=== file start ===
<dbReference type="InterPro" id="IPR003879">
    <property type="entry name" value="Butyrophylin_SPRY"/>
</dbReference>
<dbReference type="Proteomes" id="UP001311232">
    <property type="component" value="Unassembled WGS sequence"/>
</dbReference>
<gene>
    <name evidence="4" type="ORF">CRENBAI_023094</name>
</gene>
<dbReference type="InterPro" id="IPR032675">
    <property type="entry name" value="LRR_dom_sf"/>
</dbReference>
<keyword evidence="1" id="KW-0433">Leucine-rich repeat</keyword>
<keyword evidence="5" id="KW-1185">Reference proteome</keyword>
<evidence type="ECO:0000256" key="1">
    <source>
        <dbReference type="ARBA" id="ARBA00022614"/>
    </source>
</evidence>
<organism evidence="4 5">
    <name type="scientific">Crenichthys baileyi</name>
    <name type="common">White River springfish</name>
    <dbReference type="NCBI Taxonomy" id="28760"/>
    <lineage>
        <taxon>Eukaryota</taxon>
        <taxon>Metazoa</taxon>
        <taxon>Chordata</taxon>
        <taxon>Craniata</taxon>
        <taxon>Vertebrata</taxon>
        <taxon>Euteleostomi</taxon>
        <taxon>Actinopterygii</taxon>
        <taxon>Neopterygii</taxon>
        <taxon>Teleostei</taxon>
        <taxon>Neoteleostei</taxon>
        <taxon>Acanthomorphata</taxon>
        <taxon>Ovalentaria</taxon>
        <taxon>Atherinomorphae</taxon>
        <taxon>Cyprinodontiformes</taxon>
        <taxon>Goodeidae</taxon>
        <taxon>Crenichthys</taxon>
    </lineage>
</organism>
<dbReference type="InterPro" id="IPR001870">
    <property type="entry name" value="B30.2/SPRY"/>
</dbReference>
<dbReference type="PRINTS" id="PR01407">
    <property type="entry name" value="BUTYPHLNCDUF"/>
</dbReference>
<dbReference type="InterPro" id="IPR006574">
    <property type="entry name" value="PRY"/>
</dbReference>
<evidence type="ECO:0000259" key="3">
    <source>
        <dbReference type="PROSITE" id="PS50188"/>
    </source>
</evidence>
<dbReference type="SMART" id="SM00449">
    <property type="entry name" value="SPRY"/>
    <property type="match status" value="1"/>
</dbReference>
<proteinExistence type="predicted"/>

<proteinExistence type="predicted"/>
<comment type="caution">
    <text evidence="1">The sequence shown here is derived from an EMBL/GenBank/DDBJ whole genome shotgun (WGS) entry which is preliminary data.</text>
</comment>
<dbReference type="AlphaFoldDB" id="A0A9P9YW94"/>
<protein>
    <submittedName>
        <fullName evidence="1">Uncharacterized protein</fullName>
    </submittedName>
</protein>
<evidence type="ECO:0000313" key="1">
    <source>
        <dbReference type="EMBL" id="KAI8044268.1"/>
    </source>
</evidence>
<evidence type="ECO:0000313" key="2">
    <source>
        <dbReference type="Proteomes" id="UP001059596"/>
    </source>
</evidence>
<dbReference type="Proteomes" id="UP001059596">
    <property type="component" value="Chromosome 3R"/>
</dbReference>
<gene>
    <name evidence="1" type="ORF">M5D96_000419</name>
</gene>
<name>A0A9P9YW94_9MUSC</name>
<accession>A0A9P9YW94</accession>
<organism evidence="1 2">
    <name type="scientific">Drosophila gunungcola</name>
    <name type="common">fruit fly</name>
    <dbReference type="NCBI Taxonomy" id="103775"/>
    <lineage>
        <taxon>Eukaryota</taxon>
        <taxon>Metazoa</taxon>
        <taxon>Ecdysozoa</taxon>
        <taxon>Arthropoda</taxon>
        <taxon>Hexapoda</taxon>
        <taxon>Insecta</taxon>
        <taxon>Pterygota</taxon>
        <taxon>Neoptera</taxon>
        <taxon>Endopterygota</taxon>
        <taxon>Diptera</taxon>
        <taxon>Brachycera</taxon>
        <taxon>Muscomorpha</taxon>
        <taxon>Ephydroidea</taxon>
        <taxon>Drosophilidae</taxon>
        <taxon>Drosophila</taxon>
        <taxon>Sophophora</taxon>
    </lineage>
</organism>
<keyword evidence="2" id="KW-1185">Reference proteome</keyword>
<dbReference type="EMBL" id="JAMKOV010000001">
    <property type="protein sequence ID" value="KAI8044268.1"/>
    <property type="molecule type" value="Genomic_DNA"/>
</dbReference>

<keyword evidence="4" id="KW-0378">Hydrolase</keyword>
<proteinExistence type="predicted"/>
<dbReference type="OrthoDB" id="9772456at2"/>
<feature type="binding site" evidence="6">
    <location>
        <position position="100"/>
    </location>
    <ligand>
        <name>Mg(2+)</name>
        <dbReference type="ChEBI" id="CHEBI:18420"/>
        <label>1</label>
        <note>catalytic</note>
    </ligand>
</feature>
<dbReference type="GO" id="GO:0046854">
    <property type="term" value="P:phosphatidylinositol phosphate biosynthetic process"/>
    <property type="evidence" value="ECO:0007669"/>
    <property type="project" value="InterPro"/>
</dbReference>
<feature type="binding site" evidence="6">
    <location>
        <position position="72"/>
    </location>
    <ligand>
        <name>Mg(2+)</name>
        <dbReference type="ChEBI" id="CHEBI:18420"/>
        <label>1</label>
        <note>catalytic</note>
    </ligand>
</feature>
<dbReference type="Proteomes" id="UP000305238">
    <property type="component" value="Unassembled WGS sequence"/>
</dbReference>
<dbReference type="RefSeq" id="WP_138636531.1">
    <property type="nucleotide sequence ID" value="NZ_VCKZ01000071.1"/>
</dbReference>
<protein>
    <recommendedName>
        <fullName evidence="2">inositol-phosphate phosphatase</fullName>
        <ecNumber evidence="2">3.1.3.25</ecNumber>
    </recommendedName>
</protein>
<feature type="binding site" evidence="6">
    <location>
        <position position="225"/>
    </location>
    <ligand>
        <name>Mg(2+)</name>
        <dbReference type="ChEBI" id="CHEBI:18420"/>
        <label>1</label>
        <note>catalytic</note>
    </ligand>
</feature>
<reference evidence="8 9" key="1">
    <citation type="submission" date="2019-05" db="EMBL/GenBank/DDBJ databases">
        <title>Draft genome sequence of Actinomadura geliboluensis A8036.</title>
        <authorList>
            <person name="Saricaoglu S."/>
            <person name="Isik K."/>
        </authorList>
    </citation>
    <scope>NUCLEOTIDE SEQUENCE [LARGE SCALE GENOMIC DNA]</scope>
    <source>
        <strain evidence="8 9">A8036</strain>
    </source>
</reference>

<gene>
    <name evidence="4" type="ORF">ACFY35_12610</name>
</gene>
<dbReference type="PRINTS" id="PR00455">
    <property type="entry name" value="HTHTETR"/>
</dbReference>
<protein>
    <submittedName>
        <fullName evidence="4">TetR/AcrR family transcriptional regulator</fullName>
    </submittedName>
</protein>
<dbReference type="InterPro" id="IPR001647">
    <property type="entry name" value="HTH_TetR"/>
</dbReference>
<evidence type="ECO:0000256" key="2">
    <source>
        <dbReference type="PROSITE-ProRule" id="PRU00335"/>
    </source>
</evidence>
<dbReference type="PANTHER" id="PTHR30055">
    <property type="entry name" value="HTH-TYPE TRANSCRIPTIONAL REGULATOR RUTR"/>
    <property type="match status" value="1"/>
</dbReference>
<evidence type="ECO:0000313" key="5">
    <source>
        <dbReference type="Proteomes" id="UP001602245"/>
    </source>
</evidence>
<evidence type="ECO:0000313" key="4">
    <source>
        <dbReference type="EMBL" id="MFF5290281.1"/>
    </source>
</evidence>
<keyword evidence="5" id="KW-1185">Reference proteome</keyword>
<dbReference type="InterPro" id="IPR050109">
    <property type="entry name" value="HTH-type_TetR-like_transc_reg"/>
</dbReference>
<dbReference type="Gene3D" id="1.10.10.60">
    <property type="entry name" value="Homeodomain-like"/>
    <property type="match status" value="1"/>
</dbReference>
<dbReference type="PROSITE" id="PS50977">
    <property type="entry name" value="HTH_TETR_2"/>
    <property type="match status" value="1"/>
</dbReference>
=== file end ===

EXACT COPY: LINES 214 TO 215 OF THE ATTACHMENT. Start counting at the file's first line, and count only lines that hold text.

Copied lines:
        <dbReference type="EMBL" id="MFF5290281.1"/>
    </source>